The pontiff we are told gathered every case of priest pedophilia that has taken place over hundreds of years. In terms of a response, little light has been shed on the disease, but billions of dollars in hush money lawsuits abound. Yet, who can put a price tag on the inexorable and historical damage done to those innocents, all those who turned to men like Father Murphy for help as they would a surrogate parent.
That the children’s expectations turned to the kind of relationships they did, still continues to be criminal. Gibney expects the ire if not the horror of the viewers to rise. And it did when I watched Mea Maxima Culpa on the evening of February 4. Also intended by Gibney to remain in the viewer’s mind (and it did for this viewer) is the burning question: why was and still is this betrayal of the innocents allowed to continue? It seems the only rebuttal the Church can muster is that the brilliant film is a one-sided argument. Well, break the silence and we’ll all listen to your side.
As a lapsed Catholic, primarily for an attempted (but failed) violation, I never remembered apologies. Though I have all my senses, I spoke only briefly to my parents about the incident, then pushed it into my memory and never went back to Church again. I was one of the lucky ones.
Fortunately, I was about sixteen when the attempt of seduction was made. Being fairly street-smart I recognized it for what it was. A young Italian priest approached me as I was picking up a prescription in a drugstore, saying he needed my assistance with interpreting a letter written to him in English. A light flashed in my head but I ignored it. When we arrived at his office in the rectory, it turned out to be an offensive inquiry on my locker room recollections of the various sizes of boys’ members while dressing and undressing. The priest used his hands as an air ruler, expanding and contracting them, in one case mentioning black students.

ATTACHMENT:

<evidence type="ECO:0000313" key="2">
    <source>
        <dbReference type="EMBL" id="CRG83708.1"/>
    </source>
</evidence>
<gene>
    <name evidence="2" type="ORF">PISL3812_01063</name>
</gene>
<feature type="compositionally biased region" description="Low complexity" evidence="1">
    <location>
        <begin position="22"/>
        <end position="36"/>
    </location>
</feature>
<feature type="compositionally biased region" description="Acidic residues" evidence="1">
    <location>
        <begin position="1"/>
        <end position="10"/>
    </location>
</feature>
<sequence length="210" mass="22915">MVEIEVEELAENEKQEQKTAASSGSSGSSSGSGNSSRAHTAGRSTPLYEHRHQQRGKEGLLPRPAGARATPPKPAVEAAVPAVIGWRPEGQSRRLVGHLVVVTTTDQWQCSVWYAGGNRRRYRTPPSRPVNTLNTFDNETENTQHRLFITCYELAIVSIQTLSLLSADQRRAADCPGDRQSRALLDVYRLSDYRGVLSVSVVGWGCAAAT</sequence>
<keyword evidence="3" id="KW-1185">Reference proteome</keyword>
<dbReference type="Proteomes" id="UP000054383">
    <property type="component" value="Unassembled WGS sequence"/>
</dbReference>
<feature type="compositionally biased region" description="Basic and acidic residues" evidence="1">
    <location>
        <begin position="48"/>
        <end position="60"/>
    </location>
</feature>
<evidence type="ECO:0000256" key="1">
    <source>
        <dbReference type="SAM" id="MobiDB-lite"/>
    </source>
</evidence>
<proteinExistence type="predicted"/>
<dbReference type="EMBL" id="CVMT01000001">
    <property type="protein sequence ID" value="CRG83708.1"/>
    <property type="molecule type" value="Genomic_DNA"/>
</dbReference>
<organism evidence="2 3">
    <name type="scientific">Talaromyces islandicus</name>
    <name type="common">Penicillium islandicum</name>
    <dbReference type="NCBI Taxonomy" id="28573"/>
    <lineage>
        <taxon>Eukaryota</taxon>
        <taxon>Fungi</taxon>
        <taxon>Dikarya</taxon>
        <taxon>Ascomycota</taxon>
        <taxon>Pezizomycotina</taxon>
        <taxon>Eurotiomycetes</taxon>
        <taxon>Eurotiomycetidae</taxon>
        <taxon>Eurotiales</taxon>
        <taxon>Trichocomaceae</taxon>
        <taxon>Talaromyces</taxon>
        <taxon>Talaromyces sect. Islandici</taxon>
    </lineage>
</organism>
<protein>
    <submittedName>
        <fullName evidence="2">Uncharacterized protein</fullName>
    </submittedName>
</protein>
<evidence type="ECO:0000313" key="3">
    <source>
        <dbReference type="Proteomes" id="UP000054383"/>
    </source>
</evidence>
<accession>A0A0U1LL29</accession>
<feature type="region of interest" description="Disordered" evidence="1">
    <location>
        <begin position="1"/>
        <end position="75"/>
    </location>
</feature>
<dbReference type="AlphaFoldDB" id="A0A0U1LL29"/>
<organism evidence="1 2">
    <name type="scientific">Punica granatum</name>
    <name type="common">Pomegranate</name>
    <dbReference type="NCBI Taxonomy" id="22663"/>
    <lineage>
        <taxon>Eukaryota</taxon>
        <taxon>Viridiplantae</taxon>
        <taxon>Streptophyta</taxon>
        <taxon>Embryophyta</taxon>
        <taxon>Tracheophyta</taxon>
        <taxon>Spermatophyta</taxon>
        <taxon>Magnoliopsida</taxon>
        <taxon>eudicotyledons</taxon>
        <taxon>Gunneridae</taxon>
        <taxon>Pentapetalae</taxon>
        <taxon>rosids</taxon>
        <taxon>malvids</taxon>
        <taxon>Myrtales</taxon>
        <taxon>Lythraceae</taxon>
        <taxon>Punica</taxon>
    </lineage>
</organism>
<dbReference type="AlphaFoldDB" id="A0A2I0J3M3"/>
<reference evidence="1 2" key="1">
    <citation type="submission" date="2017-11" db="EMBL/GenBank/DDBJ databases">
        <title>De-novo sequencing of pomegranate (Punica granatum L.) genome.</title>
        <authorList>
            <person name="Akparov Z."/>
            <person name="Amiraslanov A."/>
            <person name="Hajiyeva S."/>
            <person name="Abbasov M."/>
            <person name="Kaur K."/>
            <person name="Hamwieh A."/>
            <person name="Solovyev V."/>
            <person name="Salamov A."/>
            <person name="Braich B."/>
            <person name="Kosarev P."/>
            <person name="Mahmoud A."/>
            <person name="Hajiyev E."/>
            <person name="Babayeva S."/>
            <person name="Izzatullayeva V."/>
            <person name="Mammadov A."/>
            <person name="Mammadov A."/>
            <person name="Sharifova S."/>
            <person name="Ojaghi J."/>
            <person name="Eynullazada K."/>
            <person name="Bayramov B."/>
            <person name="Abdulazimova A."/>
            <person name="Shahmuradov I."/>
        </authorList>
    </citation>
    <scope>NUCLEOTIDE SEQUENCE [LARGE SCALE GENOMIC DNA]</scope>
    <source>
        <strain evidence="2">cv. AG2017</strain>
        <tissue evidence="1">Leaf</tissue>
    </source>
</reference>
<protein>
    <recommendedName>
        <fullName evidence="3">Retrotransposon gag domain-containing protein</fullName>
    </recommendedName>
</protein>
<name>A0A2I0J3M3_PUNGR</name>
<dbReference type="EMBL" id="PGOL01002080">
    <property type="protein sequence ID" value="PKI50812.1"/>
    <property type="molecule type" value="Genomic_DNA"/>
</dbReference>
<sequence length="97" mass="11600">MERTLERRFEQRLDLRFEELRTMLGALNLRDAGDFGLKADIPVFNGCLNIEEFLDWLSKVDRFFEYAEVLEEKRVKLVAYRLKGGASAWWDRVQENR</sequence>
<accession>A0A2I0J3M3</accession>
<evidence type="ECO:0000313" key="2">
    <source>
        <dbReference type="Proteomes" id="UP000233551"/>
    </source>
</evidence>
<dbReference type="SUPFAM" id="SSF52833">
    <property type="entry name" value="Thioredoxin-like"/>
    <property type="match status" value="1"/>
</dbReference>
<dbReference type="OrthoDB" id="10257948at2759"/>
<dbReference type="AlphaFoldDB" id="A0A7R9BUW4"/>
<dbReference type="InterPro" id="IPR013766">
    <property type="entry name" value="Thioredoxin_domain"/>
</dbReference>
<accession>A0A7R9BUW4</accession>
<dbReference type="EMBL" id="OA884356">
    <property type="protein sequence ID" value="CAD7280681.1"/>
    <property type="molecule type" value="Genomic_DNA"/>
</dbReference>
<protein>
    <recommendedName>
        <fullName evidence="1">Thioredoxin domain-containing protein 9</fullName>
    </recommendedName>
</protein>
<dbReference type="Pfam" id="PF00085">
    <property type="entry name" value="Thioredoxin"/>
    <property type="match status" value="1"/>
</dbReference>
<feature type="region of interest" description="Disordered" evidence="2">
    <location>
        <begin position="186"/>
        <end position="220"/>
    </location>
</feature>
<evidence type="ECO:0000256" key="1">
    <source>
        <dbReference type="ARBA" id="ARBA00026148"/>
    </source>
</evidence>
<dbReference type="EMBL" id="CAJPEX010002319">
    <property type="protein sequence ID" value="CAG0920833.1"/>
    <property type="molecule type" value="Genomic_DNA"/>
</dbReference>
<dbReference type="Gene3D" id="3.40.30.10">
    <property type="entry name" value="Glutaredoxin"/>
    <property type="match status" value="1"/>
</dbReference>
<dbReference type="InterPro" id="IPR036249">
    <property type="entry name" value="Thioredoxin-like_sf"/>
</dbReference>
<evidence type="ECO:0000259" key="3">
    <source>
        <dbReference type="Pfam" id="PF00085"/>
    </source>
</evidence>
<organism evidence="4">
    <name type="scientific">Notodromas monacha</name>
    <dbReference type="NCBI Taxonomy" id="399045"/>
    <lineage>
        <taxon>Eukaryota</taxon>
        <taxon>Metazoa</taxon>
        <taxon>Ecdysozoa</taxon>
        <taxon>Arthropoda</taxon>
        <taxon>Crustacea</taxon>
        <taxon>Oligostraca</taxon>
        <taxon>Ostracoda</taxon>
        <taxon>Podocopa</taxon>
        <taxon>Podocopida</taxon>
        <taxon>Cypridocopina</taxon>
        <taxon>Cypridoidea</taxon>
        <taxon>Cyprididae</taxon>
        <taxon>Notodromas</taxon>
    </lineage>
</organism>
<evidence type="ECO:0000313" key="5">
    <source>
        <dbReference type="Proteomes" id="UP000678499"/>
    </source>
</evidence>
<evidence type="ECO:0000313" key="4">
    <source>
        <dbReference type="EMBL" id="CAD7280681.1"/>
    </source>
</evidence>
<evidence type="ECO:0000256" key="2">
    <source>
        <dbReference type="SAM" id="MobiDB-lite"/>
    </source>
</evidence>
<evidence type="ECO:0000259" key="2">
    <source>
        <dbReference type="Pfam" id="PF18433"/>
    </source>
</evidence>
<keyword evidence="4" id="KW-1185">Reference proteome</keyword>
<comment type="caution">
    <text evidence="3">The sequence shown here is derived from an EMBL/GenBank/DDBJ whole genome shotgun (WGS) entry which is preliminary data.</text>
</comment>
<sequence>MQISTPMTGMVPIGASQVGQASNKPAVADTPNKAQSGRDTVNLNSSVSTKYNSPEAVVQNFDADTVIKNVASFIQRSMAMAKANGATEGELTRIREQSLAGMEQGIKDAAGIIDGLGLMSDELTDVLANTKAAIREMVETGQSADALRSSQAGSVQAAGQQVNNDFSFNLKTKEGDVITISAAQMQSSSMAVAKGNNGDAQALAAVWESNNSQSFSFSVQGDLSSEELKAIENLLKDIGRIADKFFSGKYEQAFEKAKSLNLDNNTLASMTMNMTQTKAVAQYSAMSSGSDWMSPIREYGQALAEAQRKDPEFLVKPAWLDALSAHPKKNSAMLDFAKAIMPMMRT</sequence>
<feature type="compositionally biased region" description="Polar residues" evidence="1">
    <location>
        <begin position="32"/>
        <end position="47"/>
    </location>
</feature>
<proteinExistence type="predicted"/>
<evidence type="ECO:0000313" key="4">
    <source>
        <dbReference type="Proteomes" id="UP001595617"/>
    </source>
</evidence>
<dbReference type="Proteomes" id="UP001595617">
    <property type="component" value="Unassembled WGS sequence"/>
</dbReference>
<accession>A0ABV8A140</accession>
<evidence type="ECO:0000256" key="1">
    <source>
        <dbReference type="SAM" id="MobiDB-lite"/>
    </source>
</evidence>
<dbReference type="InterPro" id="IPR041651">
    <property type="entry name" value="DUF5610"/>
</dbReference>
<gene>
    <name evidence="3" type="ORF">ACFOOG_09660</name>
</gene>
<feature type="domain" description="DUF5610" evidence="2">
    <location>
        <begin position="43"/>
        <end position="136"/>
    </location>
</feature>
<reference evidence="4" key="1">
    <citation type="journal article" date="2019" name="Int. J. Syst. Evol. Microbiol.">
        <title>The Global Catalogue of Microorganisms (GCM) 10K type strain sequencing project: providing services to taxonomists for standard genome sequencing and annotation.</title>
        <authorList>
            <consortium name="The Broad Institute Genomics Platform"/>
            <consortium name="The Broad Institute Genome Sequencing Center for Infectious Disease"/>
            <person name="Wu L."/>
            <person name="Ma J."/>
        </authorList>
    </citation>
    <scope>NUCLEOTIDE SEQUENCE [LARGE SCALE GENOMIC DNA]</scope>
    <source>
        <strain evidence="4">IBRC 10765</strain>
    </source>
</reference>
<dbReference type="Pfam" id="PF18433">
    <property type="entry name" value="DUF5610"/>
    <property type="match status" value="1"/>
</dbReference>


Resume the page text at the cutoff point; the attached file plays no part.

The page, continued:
By then, the alarm bell was ringing in my head. For the tenth time I stood, then backed my way out the priest’s rectory study to the wood-framed glass door, as he trailed me, asking me to return. I told him I was due home for dinner. And if I wasn’t there, my father would show me the strap when I got home. Then I quickly pushed open the door and practically leapt down the steps of the stoop, literally gone with the wind. For years, I would go blocks out of the way to avoid seeing the priest or the church, though I heard the priest had been sent to haunt some other church and victims.
This experience didn’t take the 107 minutes that Gibney’s film takes but less than thirty minutes and left me with a sense of deep anger, even panic. In those moments, all those framed pictures of me in my First Holy Communion suit and white armband, or with my parents after my Confirmation were smashed. The anger, even in my 74th year, remains, just as my sympathy for those innocents in that school for the deaf remains. If this seems like a scathing criticism of the Catholic Church and its holy army of perverts, it is just that. That so many years later these offenses against children continue is appalling and testimony to the misandry and misogyny behind it. It works like this . . .